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Conservation benefit: Establishment of a 500-acre no-take forest reserve

Community benefit: Upgrading village rainwater collection system and school reconstruction

Date Approved: 01.2005


This project protects forest, preventing the release of greenhouse gases and reducing erosion that damages coastal and ocean ecosystems.

Kaibolafin Village is located on Indonesia’s Kola Island, one of a cluster of low-lying Aru Islands in the middle of the Arafaru Sea. About 55 fishing families live there. The village is willing to create a 500-acre permanent no-take forest reserve.

In exchange, Seacology will provide a new village rainwater catchment system. Currently, village families must rely on rainwater, which is collected from the village church roof in a single storage tank that is in urgent need of repair. During the dry season, they can get fresh water only from a forest well two kilometers away or from one of the neighboring islands, 30 minutes away by boat.

In addition, the school that serves the needs of the village’s 70 elementary students is in dire need of repair. The Seacology grant will also go to complete repair of the school.

Project Updates

June 2008

Construction of the school was complete by April 2008. Further plans for 2008 include adding a freshwater system for the school.

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December 2007

Completion of the project was scheduled for mid-2007 but was delayed due to a large government project occupying all the skilled labor in the area. The government project is scheduled to be finished in December 2007. Painting, adding ceramic flooring, installing doors and building a rainwater collection system to the Seacology-funded school are now scheduled to be completed by April 2008. The protected area is reported as being upheld with no problems.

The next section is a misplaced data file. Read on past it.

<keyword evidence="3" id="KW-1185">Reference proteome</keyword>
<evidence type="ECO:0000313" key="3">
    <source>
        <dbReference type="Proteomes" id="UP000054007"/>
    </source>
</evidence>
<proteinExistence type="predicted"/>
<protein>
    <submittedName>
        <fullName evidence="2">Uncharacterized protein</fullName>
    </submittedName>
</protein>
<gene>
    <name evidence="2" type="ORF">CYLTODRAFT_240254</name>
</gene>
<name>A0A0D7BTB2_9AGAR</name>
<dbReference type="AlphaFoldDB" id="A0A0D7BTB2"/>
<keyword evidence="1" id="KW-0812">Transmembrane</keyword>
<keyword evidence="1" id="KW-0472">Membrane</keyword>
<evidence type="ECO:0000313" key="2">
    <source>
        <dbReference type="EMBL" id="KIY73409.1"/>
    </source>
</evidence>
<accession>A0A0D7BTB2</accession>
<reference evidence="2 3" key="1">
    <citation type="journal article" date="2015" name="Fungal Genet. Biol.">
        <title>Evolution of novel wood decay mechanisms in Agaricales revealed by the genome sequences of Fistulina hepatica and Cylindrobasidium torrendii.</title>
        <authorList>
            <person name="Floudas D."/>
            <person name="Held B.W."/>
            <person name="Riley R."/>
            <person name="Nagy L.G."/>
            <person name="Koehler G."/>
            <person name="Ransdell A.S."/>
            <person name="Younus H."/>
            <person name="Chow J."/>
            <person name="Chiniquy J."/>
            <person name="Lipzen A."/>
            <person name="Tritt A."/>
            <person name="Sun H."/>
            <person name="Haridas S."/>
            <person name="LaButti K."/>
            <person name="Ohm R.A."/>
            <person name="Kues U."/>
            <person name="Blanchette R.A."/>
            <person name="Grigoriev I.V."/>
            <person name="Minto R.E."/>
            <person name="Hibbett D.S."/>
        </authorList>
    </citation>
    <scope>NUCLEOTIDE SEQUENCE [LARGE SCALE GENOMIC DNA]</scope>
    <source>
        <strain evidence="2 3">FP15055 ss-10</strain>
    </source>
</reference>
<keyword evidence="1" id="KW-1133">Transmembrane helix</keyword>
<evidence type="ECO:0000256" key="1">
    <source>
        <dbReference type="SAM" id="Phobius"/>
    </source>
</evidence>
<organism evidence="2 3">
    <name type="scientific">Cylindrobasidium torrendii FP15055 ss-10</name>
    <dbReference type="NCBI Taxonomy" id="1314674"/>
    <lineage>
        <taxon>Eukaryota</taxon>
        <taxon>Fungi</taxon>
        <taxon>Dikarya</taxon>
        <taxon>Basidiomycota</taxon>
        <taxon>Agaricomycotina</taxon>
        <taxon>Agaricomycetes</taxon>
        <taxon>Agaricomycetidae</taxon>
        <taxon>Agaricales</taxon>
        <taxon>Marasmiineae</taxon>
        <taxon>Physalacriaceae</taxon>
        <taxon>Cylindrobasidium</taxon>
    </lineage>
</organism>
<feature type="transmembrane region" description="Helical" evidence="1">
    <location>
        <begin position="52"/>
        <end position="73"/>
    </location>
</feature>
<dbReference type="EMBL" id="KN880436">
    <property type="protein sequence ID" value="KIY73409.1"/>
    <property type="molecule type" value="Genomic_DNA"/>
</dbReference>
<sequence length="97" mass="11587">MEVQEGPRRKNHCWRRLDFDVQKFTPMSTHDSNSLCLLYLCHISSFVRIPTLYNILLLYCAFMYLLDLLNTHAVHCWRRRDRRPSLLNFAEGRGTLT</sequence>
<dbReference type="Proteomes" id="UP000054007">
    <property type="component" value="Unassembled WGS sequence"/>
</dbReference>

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June 2007

Major construction was completed in early 2007, and the building is in use. Painting, adding ceramic flooring, installing doors, and building a rainwater collection system are scheduled for mid-2007.

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January 2007

There were several delays in 2006 due to the project leader’s poor health, lack of water in the area for mixing cement, and difficult transportation of materials. In spite of these obstacles a new roof, new walls, new floor, new doors and windows were constructed by late 2006 and the village is entering the finishing stages of reconstruction. The building is scheduled to be completed in early 2007 when the project will move on to constructing the rainwater collection system.

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January 2006

The first stone for the school was laid down in November 2005. The foundation is complete and columns are being erected as of this writing.

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July 2005

In the first part of 2005, the village set the plans to upgrade the collection system, rebuild the school and establish the forest reserve. Installation of the storage tank for the rainwater collection system is scheduled to begin in summer 2005, followed by the rebuilding of the school. The project is scheduled to be finished by the end of 2005.

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